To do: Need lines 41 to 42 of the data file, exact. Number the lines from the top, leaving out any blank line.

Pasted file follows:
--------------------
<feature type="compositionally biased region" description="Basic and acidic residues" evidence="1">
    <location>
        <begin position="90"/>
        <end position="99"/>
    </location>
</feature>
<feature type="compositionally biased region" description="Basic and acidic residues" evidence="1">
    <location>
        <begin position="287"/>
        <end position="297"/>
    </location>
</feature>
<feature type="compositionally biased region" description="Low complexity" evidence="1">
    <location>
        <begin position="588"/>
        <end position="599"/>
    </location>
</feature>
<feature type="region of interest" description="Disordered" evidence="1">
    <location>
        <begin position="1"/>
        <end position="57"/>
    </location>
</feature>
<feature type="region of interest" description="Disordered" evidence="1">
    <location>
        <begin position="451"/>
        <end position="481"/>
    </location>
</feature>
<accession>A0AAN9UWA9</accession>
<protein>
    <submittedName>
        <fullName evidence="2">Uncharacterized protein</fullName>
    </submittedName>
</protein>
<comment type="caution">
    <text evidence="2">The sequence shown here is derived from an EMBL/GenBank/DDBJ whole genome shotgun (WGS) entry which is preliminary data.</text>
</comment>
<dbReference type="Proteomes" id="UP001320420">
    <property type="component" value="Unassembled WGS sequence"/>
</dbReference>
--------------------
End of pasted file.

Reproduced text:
    <property type="component" value="Unassembled WGS sequence"/>
</dbReference>